A Murmuration of People in the Streets

Tyler Stefanich


Walk outside during lunchtime on any given day in downtown Minneapolis and you could count out about 100 people crossing the street, waving cars to keep going, or sidestepping each other on a clogged sidewalk, all doing the familiar pedestrian dance. Now imagine about 100 performers arranged alongside West River Parkway all moving together as individuals, “like a murmuration of birds,” Aniccha Arts collaborator Piotr Szyhalski explains, “we’re not behind each other but next to each other; not the queue, but an abacus.”

For this year’s Northern Spark festival the performance collaborative Aniccha Arts will present Census, a 100-person event beginning with dusk on July 11, 2016 and continuing nonstop until the sun rises. At the heart of this production is a deep investment in a collaborative and integrated sense of process, where the artists have drawn from various personal histories and disciplines to arrive at a common language of physical embodiment.



Rehearsal for Census at YWCA of Minneapolis Midtown


Census features members of historically underrepresented communities particularly in terms of race, ethnicity, dis/ability, and gender-nonconformity because, as Aniccha Arts’ artistic director Pramila Vasudevan says, “bringing together these communities in space is a non-normative occurrence in the contemporary art scene.”

Census facilitates a return to public space and the self-expression of individual bodies. Referencing the strategic unruliness of recent marches and protests, Szyhalski sees the event as “reclaiming the public street as somewhere that is democratically possible. We are using the subtle language of art rather than overt politics.” And rather than being prescriptive, Census is a responsive work of art. The critical mass of over 100 moving bodies allows for audiences to see a demonstration opposing the institutional pressures that alienate communities.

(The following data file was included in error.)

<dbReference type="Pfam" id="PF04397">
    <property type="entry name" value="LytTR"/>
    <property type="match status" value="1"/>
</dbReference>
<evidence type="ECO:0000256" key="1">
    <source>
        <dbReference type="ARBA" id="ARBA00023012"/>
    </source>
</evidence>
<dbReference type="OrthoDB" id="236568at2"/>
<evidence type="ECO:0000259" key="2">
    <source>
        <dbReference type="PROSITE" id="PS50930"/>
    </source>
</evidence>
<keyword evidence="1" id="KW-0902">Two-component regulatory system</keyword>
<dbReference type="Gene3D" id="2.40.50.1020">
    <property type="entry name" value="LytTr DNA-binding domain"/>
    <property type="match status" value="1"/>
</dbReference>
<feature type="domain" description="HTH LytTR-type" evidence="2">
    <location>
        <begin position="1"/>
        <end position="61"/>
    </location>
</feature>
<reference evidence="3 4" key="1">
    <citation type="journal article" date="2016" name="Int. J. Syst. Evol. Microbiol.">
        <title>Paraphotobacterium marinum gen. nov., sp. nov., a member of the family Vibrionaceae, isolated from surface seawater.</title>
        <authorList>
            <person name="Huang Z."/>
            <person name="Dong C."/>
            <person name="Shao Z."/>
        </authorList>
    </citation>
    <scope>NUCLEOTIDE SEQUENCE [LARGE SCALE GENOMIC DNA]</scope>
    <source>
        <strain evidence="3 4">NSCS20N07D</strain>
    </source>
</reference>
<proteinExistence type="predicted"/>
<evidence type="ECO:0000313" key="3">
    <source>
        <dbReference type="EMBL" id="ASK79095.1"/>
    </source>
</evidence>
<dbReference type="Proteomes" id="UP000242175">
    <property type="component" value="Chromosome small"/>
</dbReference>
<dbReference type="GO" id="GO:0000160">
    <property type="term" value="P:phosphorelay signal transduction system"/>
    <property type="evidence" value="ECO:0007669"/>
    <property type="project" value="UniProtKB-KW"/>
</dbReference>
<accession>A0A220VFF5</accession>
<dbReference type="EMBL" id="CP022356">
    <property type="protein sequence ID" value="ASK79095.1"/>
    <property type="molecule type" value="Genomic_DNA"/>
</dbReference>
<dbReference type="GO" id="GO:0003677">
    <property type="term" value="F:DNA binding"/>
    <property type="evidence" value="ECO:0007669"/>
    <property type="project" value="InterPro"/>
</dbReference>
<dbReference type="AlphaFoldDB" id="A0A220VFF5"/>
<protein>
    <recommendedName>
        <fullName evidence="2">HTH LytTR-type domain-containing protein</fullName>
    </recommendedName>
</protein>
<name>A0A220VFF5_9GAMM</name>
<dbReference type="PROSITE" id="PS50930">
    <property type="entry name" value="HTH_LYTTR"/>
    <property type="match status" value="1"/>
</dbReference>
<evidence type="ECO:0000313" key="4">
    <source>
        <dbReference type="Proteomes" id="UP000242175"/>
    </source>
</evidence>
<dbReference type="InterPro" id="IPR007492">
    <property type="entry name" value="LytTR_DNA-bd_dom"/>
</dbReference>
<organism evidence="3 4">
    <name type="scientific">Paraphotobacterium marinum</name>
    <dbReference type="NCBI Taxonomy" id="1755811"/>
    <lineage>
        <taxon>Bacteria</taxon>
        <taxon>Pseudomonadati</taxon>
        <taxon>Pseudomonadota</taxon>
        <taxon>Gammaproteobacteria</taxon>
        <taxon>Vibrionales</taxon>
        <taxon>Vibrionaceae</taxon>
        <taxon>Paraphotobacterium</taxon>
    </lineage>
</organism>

A lead team of 13 collaborators began sketching Census by asking two questions, “how do we work across and within communities simultaneously, and how do we organize  people towards a critical mass?” For Aniccha Arts, this tipping point is ambiguous, and not for them to define or even predict. The purpose of Census brings people together and generates productive friction as a means to achieve the potential of a critical mass. Especially when placed among the themes of Northern Spark 2016, Aniccha Arts converts the audience into community. Those who experience Census will inevitably disperse and return to their homes, and they may carry it as a model to continue building this potential energy towards a critical mass of interconnected action.  

The spirit of this project goes beyond the task of diversifying representation. Intersectionality is a core value of this project, allowing a more nuanced understanding of systematic injustice and social inequality within our communities. Experiencing the sheer scale of Census enhances the realization of the power of collective movement and coordinated action.